The Amulet of Samarkand by Jonathan Stroud

Goodreads: The Amulet of Samarkand
Series: Bartimaeus #1

Summary: Nathaniel, the young apprentice to a magician who thinks him an underachiever, summons the djinni Bartimaeus to carry out a task: steal the Amulet of Samarkand from the powerful magician Simon Lovelace.  The job is fairly straightforward for Bartimaeus, even though Lovelace’s home is protected by some impressive magical beings and barriers, but things escalate must faster and more dangerously than either Nathaniel or Bartimaeus could have guessed when they discover Lovelace may not be in possession of the amulet lawfully.  Against both of their wishes, they will have to work together if they want to survive.

Review:The Amulet of Samarkand is a dark book, depicting a world where magicians cannot do magic themselves but must summon djinni to be their slaves and where most of the magicians are corrupt, ambitious people with little thought for anyone but themselves.  Nathaniel, though only eleven, fits into the mold fairly well; he is an arrogant, unlikeable character and the reader may wonder why he or she is bothering to read a story about someone so disagreeable.  Can one sincerely hope that he succeeds? Bartimaeus is little better; years of servitude have made him bitter and sarcastic and interested mainly in personal survival and getting revenge on the magicians who boss him around.  Frankly, only the assurance of a friend that the two become more sympathetic kept me reading with any hope.  She was right, however, and I am looking forward to becoming more invested in the characters in the next book.

The plot is exciting and moves forward at a decent rate.  New developments crop up all the time to keep readers on their toes.  Bartimaeus uses footnotes in the chapters that he narrates to add extra information that readers might find of interest without interrupting the flow of the story.  (These footnotes are probably one of the better-known aspects of the book.)  Who narrates the other chapters is a mystery.  They are told from a third person omniscient point of view, but the switch between this and the first person narration is somewhat discomfiting.  The book cannot be understood as Bartimaeus’s story, written for posterity or whatnot, but neither can it be accepted simply as a story.  Stroud would have done better to have Nathaniel narrate the parts that include him but not Bartimaeus.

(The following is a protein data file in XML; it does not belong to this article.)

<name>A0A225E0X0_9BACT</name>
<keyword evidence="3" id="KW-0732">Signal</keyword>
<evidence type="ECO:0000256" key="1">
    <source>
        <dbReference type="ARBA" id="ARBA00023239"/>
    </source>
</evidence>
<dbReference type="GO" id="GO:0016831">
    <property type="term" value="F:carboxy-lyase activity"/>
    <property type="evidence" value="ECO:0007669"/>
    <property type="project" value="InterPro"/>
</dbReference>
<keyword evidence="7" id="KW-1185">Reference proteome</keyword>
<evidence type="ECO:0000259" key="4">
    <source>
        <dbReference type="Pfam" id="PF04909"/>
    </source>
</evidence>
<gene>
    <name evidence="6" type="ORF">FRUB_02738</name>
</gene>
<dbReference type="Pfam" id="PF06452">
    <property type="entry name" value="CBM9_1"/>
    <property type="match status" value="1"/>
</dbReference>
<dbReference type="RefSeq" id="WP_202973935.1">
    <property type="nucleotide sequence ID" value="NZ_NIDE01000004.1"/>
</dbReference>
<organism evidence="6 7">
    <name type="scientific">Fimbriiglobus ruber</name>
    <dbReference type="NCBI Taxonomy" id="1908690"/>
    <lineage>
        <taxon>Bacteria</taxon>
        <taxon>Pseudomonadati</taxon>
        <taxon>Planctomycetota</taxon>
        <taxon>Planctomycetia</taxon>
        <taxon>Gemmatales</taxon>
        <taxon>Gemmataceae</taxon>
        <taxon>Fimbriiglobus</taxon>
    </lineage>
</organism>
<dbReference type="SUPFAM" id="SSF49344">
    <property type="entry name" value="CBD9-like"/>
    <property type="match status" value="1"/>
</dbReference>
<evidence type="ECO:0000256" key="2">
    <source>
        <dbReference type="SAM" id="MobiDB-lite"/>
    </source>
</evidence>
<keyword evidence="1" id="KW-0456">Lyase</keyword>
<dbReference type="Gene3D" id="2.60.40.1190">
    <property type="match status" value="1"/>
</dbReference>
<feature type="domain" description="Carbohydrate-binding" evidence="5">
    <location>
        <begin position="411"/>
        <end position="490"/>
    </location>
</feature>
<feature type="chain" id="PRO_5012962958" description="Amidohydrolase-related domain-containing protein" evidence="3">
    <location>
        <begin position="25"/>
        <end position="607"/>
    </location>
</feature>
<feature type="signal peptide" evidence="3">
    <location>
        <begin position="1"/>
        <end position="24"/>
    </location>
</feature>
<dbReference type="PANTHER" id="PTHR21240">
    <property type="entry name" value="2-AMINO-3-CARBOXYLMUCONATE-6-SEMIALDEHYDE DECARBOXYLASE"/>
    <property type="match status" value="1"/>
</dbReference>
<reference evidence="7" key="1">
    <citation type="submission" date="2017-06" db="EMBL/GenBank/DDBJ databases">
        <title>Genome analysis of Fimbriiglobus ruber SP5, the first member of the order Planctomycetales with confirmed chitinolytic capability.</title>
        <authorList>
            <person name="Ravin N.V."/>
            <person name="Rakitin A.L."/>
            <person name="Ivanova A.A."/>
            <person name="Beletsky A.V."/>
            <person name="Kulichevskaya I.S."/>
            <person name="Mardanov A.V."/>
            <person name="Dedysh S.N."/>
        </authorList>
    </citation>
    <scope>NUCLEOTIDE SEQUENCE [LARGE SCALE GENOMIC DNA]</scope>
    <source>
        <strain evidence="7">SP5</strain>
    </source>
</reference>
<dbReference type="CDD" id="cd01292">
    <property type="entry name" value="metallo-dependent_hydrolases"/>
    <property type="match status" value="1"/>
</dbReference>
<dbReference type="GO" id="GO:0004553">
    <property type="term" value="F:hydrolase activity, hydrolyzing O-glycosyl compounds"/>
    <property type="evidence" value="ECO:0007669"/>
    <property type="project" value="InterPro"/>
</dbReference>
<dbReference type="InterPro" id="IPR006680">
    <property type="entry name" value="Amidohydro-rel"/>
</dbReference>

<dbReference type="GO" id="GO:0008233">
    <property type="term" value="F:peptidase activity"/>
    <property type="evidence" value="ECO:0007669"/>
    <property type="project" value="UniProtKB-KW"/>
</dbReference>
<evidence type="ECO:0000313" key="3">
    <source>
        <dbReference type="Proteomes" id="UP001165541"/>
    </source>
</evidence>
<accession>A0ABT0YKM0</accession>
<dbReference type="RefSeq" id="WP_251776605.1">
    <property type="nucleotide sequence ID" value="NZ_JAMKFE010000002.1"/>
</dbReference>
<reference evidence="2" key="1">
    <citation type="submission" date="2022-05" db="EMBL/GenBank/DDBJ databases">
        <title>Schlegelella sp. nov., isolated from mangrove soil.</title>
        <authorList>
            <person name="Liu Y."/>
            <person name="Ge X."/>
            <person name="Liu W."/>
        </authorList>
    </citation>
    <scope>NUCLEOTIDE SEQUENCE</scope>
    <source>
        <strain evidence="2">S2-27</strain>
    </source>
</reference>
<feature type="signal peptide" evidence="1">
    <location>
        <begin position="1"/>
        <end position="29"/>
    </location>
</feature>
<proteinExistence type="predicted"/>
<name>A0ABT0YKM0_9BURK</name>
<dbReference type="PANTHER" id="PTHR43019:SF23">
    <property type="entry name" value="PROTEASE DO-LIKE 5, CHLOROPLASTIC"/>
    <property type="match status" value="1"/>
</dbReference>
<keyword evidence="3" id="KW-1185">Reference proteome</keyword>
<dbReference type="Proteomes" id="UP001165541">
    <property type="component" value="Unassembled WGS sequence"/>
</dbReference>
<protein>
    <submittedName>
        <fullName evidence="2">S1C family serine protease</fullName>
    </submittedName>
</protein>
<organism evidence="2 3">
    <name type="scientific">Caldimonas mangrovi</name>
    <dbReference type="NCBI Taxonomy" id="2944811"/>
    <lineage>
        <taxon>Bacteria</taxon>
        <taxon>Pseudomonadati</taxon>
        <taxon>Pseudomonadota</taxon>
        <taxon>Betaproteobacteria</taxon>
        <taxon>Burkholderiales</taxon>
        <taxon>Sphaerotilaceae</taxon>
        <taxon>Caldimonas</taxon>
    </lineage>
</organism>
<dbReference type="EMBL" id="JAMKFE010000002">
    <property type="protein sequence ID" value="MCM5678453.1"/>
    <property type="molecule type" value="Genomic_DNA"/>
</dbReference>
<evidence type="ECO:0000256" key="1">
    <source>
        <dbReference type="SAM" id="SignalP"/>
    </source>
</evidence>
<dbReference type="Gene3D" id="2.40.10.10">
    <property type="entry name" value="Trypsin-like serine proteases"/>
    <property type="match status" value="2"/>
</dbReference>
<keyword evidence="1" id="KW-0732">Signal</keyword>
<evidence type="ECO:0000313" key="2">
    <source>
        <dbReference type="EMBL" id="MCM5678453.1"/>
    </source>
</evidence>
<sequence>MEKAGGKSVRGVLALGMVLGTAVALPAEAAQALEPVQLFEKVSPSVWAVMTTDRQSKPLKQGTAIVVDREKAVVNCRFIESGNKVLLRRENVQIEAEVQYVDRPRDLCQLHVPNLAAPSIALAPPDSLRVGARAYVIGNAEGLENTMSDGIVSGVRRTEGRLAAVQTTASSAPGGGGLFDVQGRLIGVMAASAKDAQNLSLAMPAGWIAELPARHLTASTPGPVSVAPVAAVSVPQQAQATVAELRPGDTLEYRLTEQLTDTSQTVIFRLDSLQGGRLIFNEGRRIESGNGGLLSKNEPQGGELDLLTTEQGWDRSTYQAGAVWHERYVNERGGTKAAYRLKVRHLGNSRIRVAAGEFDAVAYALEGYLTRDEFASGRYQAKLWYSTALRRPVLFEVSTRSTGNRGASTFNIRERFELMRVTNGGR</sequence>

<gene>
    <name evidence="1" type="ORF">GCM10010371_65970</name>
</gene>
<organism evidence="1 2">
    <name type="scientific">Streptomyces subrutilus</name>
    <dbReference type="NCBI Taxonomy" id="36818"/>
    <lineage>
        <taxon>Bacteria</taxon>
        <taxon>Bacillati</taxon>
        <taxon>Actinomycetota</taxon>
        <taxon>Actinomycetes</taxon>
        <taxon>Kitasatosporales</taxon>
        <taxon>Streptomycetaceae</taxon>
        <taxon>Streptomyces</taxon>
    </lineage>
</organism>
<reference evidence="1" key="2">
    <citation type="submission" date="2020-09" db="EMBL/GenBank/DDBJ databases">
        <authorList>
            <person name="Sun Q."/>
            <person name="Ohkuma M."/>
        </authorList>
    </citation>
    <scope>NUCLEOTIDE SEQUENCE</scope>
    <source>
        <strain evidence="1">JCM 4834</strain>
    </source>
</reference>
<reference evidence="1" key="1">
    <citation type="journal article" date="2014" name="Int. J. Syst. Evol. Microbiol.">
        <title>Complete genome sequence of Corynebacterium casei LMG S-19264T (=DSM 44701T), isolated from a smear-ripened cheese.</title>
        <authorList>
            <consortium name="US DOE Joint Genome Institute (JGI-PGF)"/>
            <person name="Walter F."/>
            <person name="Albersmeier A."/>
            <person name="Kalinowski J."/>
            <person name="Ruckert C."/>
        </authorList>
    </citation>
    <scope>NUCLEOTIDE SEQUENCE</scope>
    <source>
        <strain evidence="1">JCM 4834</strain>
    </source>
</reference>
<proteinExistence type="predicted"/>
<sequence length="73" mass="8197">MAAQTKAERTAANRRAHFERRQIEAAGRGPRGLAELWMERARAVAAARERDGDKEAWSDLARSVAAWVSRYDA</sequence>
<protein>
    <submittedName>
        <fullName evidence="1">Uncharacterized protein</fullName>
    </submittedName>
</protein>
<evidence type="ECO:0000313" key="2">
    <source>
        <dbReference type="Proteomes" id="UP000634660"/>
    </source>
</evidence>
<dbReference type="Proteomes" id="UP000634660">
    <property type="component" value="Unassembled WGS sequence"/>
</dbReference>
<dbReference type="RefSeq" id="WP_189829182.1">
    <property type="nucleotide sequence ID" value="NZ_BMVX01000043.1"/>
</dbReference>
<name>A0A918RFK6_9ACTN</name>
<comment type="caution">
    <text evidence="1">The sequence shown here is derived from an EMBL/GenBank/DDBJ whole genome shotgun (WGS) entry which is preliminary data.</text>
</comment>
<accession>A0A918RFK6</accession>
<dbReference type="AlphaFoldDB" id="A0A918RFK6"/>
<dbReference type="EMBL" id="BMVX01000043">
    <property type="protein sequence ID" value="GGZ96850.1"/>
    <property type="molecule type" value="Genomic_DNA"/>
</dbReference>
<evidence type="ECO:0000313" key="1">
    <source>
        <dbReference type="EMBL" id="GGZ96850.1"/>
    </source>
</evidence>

Overall, The Amulet of Samarkand was a good read.  It presents a nice contrast to works that glorify magic (and even pokes fun at the idea that magicians’ apprentices would all be shipped off to a boarding school together!)  Its strength lies in that it is different and critical and unafraid to present a world that is gritty.  Fantasy fans will enjoy it.

Published: 2003

Awards:  (Source: Wikipedia)

  • A 2004 ALA Notable Book
  • A 2004 Best Books for Young Adults Top Ten Pick
  • A Bank Street 2004 Best Book of the Year
  • A Booklist Top 10 Fantasy Book for Youth 2004

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